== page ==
This short but delectably sweet release is for most intents and purposes the soundtrack to the Frank Zappa concert film of the same name. Both were captured on location at New York City's Palladium (formerly the Academy of Music) in 1977, during the artist's brief yearly residency in the Big Apple in and around Halloween. By the time of these concerts, Zappa was embroiled in all manner of unpleasantness with Warner Bros. Records -- a fact not lost to listeners as he comments upon their tumultuous relationship during some off the cuff dialogue with Terry Bozzio (percussion/vocals), as heard on "Titties and Beer." That behind-the-scenes drama certainly didn't best the perpetually resilient Zappa as he, Bozzio, Adrian Belew (guitar/vocals), Ed Mann (percussion), Patrick O'Hearn (bass), Tommy Mars (keyboards/vocals), Peter Wolf (keyboards), and vintage Mothers of Invention member Roy Estrada (not so sexually aroused gas mask/vocals) are joined by some of "New York's finest crazy persons" for half an hour-plus of musical madness as only Zappa could deliver. The "Intro Rap" features a brief dressing-room dialogue between Zappa and one of his longtime enthusiasts who just happens to be Warren Cuccurullo. If the name sounds familiar, it might be because he would serve a tenure in Zappa's late-'70s lineup as a guitarist before becoming a co-founding member of Missing Persons alongside other Zappa alumni Bozzio and O'Hearn, prior to settling into the re-formed Duran Duran in the mid-'80s and 1990s. Although the title track, "Baby Snakes," is essentially the same studio version that graced 1979's Sheik Yerbouti, the rest of the material is live. "Black Page, No. 2" is a jaunty instrumental that Zappa had composed specifically with Bozzio in mind. It then developed into a full-blown ensemble piece, and in the context of both the film and aural companion was used to accompany an enforced recreational audience-participatory dance contest. "Jones Crusher" is a hard-drivin' rocker with lead vocals from Belew, marking one of his finest moments in the Zappa band to have ever made it onto a legit release. "Disco Boy" and the somewhat obligatory "Dinah-Moe Humm" are typically excellent renderings of these performance staples and obvious crowd-pleasers. The platter concludes with the tongue-in-cheek epic homoerotic ode "Punky's Whips," with Bozzio once again demonstrating why he was such a faultless multifaceted foil for Zappa.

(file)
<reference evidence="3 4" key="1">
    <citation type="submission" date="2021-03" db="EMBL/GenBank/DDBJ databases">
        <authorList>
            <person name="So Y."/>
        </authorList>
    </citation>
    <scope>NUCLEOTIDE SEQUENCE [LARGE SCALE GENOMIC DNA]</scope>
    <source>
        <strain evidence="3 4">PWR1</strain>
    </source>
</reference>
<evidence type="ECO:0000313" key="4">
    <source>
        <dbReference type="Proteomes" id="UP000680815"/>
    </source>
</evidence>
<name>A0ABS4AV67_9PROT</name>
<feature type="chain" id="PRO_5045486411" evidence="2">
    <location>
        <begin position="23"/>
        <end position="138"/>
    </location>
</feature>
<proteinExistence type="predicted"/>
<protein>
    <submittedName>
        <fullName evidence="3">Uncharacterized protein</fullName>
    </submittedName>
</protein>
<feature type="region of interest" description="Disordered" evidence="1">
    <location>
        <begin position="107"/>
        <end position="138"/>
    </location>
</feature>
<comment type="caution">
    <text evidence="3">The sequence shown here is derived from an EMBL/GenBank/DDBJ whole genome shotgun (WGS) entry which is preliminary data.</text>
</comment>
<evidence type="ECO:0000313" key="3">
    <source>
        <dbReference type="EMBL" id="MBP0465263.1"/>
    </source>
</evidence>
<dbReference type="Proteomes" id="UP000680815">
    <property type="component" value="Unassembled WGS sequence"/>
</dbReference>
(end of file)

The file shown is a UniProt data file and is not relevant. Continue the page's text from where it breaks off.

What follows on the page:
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AllMusic Review by Lindsay Planer